- Invited speaker presentation
- Open Access
Novel and unexpected cellular partners for HIV-1 integrase and Tat
- Mauro Giacca1
© Giacca; licensee BioMed Central Ltd. 2009
- Published: 24 September 2009
- Conformational Modification
- Protein Secretion Pathway
- Cellular Partner
- Conserve Serine Residue
- Intercellular Trafficking
Over the last few years, we have been interested in the identification of the relevant cellular partners mediating function of HIV-1 Tat and integrase.
Long standing evidence indicates that quiescent human peripheral blood CD4+ T-cells do not support efficient HIV replication, since viral infection halts at a step that precedes integration of the HIV-1 cDNA into the host genome. We discovered that permissivity of activated cells to HIV-1 infection is regulated by a novel, sequential post-translational pathway of protein modification that regulates viral DNA integration. We found that, in activated T lymphocytes, viral integrase (IN) is phosphorylated by the cellular c-Jun N-terminal Kinase (JNK) on a highly conserved serine residue in its core domain. Phosphorylated IN in turn becomes a substrate for the cellular peptidyl prolylisomerase enzyme Pin-1, which catalyzes a conformational modification of IN. These concerted activities increase integrase stability and are a requisite for efficient HIV-1 integration and infection. Lack of these modifications in resting CD4+ T-cells due the absence of JNK function essentially restricts viral infection in these cells.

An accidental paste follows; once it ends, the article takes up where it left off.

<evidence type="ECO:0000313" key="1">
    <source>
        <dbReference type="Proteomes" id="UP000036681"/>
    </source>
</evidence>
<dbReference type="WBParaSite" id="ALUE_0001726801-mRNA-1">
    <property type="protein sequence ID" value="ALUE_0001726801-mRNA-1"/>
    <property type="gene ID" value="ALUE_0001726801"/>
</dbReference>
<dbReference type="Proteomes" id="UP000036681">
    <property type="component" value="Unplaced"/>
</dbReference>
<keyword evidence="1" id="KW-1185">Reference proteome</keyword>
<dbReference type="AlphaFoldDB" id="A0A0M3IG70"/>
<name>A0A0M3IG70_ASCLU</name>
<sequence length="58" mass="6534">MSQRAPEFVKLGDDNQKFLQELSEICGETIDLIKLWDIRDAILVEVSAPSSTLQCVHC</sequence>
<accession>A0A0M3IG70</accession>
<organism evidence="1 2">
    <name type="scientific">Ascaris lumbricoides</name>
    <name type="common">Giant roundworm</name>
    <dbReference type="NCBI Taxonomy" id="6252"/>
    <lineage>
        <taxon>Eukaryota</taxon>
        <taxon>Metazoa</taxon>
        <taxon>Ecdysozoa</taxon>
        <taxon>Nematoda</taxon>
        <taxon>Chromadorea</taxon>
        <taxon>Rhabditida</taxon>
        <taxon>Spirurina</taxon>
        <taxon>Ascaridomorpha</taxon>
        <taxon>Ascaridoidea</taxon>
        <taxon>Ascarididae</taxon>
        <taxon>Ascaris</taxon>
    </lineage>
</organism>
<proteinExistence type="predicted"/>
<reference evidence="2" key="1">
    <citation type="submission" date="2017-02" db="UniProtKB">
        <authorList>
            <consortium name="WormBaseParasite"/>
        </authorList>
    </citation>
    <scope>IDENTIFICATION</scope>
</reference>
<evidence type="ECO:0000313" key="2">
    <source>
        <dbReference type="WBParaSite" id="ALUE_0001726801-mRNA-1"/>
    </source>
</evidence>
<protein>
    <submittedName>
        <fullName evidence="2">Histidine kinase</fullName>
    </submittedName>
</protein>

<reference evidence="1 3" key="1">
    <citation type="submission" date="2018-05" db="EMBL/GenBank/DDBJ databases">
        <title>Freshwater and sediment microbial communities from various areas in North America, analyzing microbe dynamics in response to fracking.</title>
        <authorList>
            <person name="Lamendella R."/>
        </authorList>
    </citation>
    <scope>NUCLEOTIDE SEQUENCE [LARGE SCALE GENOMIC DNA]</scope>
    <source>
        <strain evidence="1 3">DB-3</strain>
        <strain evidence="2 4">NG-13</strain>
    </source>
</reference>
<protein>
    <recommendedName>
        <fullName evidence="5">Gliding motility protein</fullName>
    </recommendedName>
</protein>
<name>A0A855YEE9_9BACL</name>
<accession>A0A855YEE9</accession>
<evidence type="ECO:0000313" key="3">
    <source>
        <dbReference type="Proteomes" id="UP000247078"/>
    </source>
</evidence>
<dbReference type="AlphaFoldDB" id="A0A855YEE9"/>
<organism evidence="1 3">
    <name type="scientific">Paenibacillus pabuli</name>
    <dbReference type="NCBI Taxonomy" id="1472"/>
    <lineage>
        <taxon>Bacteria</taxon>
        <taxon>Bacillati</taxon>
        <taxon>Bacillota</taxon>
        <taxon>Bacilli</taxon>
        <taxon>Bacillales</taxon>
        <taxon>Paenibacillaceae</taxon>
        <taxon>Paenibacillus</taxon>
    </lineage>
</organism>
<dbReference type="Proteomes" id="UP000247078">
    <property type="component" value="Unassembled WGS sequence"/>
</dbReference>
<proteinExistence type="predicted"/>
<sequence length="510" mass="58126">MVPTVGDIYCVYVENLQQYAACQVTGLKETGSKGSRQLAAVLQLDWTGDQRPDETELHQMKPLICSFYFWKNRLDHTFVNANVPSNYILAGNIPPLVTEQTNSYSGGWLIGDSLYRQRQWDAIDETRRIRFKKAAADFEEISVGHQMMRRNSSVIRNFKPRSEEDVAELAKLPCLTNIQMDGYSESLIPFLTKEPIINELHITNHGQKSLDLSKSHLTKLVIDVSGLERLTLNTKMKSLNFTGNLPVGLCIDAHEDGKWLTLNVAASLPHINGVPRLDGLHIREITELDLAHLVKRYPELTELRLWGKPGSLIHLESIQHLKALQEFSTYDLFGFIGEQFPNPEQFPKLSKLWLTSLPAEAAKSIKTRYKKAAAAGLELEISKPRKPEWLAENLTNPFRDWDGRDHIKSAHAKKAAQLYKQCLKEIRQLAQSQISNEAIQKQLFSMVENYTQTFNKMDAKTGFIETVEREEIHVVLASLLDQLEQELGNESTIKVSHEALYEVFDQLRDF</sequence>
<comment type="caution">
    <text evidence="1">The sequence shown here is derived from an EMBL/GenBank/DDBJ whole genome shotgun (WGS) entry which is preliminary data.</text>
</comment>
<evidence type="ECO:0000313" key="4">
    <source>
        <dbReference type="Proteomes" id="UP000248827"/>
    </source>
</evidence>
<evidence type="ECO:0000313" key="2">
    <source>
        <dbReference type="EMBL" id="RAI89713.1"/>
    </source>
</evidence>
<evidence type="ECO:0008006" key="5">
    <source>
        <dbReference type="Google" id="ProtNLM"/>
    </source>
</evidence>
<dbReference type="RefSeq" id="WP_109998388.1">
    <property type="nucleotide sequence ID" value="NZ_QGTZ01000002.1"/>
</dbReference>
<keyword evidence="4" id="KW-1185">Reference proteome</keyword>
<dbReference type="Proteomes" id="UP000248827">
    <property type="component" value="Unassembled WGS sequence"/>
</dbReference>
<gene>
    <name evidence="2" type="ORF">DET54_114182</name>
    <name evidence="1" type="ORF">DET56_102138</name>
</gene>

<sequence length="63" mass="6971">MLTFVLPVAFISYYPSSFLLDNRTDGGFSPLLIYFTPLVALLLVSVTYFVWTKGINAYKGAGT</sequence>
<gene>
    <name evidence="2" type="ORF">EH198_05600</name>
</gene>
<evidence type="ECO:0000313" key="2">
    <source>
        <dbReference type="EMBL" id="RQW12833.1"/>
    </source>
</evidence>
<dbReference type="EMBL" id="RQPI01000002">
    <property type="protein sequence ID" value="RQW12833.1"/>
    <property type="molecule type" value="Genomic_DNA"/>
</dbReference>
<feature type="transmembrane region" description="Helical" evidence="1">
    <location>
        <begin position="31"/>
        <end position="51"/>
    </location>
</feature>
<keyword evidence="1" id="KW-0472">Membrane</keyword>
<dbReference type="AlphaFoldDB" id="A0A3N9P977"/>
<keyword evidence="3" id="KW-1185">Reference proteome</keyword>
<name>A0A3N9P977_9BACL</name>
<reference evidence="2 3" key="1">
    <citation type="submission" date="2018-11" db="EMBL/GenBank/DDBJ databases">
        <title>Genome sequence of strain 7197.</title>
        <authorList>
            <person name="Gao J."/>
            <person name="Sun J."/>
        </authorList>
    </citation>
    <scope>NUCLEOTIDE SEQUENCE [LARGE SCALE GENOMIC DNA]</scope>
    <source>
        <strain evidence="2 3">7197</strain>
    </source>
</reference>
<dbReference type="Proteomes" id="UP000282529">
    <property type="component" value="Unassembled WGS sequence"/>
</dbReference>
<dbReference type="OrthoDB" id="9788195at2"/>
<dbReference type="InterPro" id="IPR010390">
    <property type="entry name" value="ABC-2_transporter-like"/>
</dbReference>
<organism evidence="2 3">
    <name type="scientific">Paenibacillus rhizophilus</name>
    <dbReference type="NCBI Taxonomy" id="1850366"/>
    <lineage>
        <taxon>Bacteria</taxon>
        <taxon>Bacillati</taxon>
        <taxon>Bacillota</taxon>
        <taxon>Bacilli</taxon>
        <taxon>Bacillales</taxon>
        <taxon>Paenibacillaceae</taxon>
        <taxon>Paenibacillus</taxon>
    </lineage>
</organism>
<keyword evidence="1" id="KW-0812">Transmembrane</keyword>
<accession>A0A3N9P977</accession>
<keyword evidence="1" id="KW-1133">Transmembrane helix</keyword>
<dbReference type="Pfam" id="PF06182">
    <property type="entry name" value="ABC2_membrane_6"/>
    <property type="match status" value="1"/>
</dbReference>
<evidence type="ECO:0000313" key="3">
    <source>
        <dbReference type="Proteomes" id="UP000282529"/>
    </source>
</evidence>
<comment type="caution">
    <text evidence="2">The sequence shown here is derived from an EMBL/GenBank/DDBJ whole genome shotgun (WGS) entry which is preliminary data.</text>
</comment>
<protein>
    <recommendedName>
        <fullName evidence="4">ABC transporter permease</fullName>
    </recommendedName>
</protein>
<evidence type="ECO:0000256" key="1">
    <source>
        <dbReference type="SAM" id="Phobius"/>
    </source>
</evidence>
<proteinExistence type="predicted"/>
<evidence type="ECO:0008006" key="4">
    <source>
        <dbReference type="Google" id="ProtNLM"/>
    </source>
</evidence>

Parallel work has aimed at assessing the molecular interactions mediating HIV-1 Tat function. We have long been intrigued by the peculiar property of the protein to be released by the cells through a non-canonical, ER-Golgi-independent protein secretion pathway and to enter neighboring cells, where it is transported to the nucleus in a transcriptionally active form. Of note, fusion of heterologus proteins to the Tat basic domain also imparts these proteins the intercellular trafficking capacity of the wild type protein. By assessing the effect of a series of metabolic inhibitors on leaderless Tat release, we have now mapped the relevant cellular interactions mediating extracellular Tat release.
This article is published under license to BioMed Central Ltd.